Friday, June 15

Season Six, Episode Two: Great Sexpectations

The Summary:

Welcome to this, our second episode of Season Six! If, like me, you are at all fond of the character of Jack Berger, and are at all charmed by his and Carrie's romance--sorreeeee, but this is the episode where we start to see Serious Signs of Trouble on that front.  (You couldn't give me at least one solid episode where Carrie and Berger are just charmingly happy together, writers? No?  I thought not.) 

So before we delve into Carrie and Berger trouble, let's break with BOCS tradition and get the other ladies' plot lines out of the way first.  Very doable, since... none of their stories are terribly interesting in this episode.  (Alas.  But they cannot always be, I suppose?) Miranda: addicted to Tivo (a reminder that yes, these episodes did come out in 2003--those misty, far-off days of yore and yesteryear!) Tivo: gets broken.  Steve: fixes it for her.  Miranda: happy about said fixing, sad that she is not with Steve.  Sooo... yeah.  This is like trench warfare, we have advanced nary an inch on the Miranda-Steve Front.  Just mired in the mud. 

Charlotte: has decided to convert to Judaism for her true love, Harry.  Mazel tov, Ms. York! She discovers that said conversion will not be super-easy, however, as apparently synagogues turn you down three times before allowing you to begin the conversion process? (Something which my shiksa self did not know, and is too lazy to look up, to see if is actually true/widely practiced?) Charlotte persists, however, and her path to being a chosen person has officially begun.  (Which is fun not only because this means we get some nice interior shots of pretty old synagogues, but also because the actor who plays Charlotte's rabbi-to-be is totally charming.  And the actor's name is Pierre Epstein, which I would totally want to be my name, if I was the hero of a bleak existentialist novel set in World War II Paris or some such--rather than the WASP academic which I actually am.)

ANYWAY.  Samantha: takes a shine to a handsome waiter at an unappetizing raw food restaurant.  She wishes to sleep with him.  So, it seems, does every other woman in the restaurant.  (Aw-kward.  Doesn't anyone besides me go to a restaurant to just eat anymore?) So Samantha waits all these other ladies out, in a "last one in the restaurant gets the guy" type standoff.  (Do people ever really do such things in real life, by the way? If I am lingering around waiting for a restaurant to close, it is because I hope they will send me home with any and all remaining baked goods.)

Said standoff is successful, and Sam goes home with the lad (who is, indeed, a lad--dewy youth, he is still bespackled with it), has a verrrry pleasant time with him, and then we, The Viewing Public, think we have seen the last of him (as he is but the latest of many Pretty Young Things to pass through Samantha's, um, orbit.) However... we have not.  See you soon, Blond Boy I Find Essentially Uninteresting! I am essentially uninterested to note that I will see you again soon!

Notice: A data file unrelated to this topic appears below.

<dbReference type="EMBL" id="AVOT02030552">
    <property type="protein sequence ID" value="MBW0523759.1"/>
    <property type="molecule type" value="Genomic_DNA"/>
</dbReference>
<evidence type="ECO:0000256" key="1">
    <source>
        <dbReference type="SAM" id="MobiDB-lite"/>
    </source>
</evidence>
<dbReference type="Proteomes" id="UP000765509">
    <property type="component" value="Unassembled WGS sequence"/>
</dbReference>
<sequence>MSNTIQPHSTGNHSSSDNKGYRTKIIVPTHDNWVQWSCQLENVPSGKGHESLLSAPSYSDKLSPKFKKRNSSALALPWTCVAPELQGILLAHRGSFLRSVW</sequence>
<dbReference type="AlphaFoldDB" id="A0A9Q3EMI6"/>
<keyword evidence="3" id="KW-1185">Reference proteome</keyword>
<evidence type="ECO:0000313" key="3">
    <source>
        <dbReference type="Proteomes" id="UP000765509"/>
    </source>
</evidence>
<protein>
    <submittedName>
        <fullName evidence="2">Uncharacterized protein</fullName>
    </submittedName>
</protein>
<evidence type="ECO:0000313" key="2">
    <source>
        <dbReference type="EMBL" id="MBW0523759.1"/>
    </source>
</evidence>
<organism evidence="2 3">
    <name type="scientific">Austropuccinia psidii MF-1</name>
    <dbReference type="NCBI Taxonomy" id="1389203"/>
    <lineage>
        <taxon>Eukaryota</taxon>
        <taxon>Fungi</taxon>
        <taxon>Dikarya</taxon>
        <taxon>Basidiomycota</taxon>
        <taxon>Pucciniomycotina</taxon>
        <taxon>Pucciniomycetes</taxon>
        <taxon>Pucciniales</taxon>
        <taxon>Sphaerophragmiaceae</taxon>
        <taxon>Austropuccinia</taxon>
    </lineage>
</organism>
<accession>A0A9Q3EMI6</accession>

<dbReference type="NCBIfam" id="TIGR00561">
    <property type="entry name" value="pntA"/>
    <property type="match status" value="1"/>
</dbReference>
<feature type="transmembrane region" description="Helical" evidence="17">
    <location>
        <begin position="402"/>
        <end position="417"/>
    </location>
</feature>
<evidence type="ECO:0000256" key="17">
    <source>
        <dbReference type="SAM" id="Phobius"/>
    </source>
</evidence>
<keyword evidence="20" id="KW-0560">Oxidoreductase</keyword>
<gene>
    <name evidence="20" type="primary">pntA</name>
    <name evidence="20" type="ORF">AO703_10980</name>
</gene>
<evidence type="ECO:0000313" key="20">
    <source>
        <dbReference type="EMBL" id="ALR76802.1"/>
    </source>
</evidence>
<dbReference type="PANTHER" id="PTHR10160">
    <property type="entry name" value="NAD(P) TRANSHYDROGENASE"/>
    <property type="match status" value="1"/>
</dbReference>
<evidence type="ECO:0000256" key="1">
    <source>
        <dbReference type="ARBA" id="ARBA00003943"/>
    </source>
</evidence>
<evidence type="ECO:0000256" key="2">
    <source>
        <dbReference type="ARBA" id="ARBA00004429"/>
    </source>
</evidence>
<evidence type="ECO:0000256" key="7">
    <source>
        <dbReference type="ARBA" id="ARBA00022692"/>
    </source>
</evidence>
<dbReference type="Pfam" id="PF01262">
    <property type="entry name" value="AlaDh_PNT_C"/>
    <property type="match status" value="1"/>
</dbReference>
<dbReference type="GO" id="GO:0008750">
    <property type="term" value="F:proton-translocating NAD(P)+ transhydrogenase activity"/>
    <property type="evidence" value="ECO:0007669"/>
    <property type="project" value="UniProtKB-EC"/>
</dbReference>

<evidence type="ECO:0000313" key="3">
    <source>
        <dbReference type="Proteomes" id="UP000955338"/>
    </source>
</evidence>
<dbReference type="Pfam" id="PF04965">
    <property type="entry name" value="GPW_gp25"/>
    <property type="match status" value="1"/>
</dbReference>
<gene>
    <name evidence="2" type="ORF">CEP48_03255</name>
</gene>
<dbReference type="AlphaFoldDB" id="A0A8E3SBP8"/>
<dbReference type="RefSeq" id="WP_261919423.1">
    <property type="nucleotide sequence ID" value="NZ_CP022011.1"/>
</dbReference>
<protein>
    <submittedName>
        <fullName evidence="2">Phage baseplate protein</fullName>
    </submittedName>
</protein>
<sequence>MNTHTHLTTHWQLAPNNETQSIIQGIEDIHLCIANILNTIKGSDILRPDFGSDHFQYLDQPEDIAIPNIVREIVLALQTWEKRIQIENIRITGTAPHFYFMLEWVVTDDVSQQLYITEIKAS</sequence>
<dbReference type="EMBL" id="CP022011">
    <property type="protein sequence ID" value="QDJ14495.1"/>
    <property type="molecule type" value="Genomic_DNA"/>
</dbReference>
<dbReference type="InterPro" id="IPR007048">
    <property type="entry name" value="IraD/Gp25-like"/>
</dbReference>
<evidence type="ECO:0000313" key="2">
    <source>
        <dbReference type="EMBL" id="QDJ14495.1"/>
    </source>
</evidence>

Okay, so, onto Carrie and Berger.  The good: they are officially dating, and it is officially (for the most part) delightful! Hooray! The bad: they sleep together for the first time, and it... is not good at all.  (Drat.) Then they sleep together AGAIN, and it is still not good at all.  (Double drat.) Carrie: is disappointed.  She talks to Miranda about it, who sensibly suggests that the notion of sex being ideally and rosily perfect right away is a somewhat unrealistic one, and that Carrie and Berger might have to work on it a bit.  (Carrie: "I've never had to work at it with someone I really like." Miranda: "You might want to keep that to yourself." Thank you, Mistress Hobbes!)

 She then talks to Sam, who says that Carrie's natural impulse to talk to Berger about their issues is unwise, and that instead Carrie should just get them both really, really drunk and buy herself some really, really overpriced lingerie, instead.  (Sensible!) Carrie follows Samantha's advice, though it (shockingly) turns out that getting totally trashed and maxing out your credit card on fancy undergarments is NOT necessarily the best way to address this particular issue.

In the end, Carrie and Berger DO eventually talk about it, and DO eventually have good sex.  So the episode ends on a happy note, thank you Divine Powers of the Universe.  (Happy notes--I will cling to them for the last, precious few episodes I have them for!)

The Analysis:

Uninteresting and Unimportant Detail About The Episode and My Connection to It Which Has Nooooo Relationship to Feminism Whatsoever Watch: That being that I have totally eaten at the pizza place where Carrie and Miranda have their Berger debrief in this episode.  And it is, indeed, a tiny little place in which you have to eat standing up (as Carrie and Miranda do in their, what, five-inch heels?) and it is SPLENDID.  Uninteresting and unimportant, I know, but it brings back happy food-related memories... my favorite kind of memories of all.

"We Should Be Able To Talk About These Things": Actually Introducing The Notion of Imperfect Sex with a Likable Romantic Lead, Miracle! Watch: So there is plenty of bad sex in SATC--in fact, there are waaaaaay more embarrassing, cringe-worthy sex scenes than there are ones designed to appeal to the imagination/flesh.  Usually, sex on the show is played for comic effect, so (usually Miranda and Charlotte's--poor Miranda and Charlotte!) numerous sexual misadventures get a substantial amount of screen time.